Update - 5 p.m.: Peter Carr, a spokesperson for the U.S. Attorney's Office, emailed a statement on behalf of U.S. Attorney Neil MacBride:
“We appreciate Rep. Wolf’s interest in fighting trafficking in Northern Virginia. Anti-trafficking efforts are a priority for the Department and for my office, and that is why we reinvigorated the Northern Virginia Human Trafficking Task Force in June 2010. Prosecutions have risen since then, and we have a number of robust investigations currently underway. We feel like we’re off to a good start.”
Update - 1 p.m.: We have added the PDFs of the letters Rep. Wolf sent to U.S. Attorney Neil MacBridge and FBI Director Robert Meuller.
Rep. Frank Wolf (R-Va., 10th district) has asked the Polaris Project, a group that works against human trafficking, to check into Asian massage parlors in Northern Virginia, The Washington Post’s Tom Jackman reported.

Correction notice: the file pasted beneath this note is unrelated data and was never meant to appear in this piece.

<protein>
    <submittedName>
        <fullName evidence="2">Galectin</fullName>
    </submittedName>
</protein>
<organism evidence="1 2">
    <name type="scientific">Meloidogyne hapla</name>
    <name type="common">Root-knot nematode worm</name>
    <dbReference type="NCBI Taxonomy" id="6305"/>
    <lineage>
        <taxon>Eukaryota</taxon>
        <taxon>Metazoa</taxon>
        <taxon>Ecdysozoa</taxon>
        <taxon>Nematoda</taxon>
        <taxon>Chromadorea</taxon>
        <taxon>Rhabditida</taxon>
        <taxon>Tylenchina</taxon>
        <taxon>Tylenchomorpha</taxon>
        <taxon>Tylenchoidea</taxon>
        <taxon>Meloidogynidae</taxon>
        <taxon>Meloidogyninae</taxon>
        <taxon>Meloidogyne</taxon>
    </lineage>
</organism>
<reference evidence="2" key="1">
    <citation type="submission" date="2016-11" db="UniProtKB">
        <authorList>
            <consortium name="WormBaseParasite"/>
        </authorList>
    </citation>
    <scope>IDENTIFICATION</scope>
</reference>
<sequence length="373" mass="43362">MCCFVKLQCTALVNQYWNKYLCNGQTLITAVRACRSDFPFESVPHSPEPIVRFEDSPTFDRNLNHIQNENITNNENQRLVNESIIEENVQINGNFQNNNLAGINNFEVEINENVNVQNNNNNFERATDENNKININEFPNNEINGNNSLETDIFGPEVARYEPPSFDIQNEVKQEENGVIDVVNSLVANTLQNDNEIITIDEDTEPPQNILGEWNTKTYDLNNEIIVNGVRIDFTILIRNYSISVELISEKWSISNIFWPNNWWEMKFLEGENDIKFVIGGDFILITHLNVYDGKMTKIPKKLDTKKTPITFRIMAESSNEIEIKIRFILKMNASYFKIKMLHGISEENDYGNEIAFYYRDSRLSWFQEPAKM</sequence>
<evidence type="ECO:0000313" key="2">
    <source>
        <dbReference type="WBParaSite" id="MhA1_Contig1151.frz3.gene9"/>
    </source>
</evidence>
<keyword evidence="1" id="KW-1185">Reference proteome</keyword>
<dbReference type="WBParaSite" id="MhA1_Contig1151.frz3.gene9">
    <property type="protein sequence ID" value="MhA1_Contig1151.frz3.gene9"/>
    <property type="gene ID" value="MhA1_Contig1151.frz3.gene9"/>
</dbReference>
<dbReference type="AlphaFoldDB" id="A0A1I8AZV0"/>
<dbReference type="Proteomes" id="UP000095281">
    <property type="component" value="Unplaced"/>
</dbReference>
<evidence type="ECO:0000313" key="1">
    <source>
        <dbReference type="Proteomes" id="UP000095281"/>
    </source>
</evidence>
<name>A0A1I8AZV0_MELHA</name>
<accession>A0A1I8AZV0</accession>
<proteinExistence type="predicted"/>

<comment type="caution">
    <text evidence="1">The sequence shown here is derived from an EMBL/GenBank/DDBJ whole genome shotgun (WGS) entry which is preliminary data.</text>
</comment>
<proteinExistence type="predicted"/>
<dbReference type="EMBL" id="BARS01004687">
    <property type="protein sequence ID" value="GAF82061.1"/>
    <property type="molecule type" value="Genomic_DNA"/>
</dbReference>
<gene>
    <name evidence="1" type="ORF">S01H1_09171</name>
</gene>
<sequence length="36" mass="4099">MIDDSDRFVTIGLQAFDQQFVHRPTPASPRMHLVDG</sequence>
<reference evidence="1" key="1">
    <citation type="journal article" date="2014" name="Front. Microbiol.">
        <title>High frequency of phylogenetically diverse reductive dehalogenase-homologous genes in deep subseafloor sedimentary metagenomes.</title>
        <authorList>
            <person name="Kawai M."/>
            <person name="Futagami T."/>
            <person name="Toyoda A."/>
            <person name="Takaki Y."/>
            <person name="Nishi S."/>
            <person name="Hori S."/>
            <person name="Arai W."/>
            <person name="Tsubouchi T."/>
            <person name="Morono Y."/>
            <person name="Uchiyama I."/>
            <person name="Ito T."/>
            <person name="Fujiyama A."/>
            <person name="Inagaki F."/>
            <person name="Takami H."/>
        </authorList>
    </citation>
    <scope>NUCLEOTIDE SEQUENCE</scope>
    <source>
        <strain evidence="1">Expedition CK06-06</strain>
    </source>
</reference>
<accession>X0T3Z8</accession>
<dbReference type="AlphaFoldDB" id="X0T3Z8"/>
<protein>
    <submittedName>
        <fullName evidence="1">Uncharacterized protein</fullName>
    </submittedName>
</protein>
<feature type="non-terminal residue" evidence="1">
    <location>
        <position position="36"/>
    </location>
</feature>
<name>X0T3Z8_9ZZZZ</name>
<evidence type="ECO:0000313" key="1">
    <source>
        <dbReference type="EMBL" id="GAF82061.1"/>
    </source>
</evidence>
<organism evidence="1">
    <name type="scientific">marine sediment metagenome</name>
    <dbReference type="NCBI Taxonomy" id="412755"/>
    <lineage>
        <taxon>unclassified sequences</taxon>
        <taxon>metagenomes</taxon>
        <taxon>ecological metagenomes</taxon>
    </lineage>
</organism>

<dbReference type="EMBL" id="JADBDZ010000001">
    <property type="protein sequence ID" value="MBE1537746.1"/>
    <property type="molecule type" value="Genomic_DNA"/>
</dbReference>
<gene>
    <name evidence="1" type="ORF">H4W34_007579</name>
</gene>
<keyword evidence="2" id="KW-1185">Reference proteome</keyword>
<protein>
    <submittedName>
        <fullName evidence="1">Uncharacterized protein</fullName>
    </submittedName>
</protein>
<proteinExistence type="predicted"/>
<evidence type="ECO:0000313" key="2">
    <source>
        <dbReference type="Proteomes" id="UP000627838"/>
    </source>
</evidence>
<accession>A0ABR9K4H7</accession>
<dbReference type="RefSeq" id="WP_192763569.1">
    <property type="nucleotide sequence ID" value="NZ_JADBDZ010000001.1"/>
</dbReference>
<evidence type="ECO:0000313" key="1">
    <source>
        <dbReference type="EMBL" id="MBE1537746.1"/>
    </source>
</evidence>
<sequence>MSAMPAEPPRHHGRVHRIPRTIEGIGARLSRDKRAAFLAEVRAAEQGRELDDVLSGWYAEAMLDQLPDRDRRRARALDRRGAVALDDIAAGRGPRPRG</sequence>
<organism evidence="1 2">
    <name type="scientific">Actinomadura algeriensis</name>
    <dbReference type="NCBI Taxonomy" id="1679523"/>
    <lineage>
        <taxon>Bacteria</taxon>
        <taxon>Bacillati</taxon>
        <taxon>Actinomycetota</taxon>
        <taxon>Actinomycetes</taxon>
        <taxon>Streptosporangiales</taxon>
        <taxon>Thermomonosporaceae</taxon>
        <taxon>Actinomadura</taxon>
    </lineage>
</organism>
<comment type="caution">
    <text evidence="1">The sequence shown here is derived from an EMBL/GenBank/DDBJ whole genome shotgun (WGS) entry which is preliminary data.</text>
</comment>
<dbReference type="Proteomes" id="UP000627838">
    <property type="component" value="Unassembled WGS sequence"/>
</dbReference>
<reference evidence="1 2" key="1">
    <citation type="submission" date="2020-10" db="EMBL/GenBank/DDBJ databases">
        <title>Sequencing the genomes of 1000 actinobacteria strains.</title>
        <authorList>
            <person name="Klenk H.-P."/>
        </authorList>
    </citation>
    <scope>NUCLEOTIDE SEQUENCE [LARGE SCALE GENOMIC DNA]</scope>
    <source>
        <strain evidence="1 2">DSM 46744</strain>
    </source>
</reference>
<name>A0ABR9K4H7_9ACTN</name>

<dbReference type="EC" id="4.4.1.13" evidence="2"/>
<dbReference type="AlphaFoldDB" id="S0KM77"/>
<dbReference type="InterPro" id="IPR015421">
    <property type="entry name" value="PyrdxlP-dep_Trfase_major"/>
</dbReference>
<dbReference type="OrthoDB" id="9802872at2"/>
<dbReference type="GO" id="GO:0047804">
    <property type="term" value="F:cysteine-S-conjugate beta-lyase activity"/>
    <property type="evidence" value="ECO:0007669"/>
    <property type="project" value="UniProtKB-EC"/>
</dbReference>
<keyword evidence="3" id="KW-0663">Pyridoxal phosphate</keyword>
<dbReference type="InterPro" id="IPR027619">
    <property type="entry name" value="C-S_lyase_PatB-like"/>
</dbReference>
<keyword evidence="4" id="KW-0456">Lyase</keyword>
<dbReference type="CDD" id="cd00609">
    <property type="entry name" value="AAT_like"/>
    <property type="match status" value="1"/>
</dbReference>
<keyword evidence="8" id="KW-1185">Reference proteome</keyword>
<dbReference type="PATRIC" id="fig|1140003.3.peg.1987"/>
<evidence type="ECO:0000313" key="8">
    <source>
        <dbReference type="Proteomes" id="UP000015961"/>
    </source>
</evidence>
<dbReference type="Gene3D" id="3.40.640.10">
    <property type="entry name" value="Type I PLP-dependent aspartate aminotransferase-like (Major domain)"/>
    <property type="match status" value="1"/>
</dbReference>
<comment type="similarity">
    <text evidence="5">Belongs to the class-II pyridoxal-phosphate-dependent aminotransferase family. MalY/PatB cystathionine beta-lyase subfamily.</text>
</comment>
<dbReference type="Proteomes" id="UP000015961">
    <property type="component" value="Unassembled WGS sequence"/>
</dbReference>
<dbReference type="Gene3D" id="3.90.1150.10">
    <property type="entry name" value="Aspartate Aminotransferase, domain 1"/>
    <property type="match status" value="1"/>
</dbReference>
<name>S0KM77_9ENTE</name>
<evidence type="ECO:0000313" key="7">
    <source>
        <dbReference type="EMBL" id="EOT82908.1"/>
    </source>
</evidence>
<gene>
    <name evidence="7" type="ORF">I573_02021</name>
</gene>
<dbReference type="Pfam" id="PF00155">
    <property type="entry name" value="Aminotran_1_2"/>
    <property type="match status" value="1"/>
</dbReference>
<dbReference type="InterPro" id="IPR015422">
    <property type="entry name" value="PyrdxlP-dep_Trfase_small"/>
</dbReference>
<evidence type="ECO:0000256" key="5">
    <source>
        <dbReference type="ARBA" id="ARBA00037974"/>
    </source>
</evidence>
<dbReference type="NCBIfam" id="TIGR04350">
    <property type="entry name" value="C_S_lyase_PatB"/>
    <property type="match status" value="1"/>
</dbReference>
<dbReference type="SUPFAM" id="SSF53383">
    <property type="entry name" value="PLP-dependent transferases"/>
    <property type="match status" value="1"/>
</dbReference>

Wolf has also contacted the U.S. Attorney’s Office in Alexandria, apparently dissatisfied with the progress of the office’s task force on the subject, and the FBI.
The women involved in illegal acts at massage parlors are often brought to the United States from Southeast Asia and made to work off their debts, which can take years.
“It’s a modern day form of slavery,” Wolf told The Washington Post.
Some of the massage parlors in question are located in and around Annandale, though there are many in the area operating legally and legitimately.
Between November 2010 and September 2011, Mason District Police seized more than $8,000 in cash from illegal massage parlors. Back in 2009, Fairfax County police arrested several people in the Mason Police District (which includes Annandale) for operating massage parlors without permits and prostitution.
Patch has requested a copy of the letter from Rep. Wolf to the FBI and U.S. Attorney's Office.
Rep. Wolf has done extensive work on human rights and is co-chair of the Tom Lantos Human Rights Commission.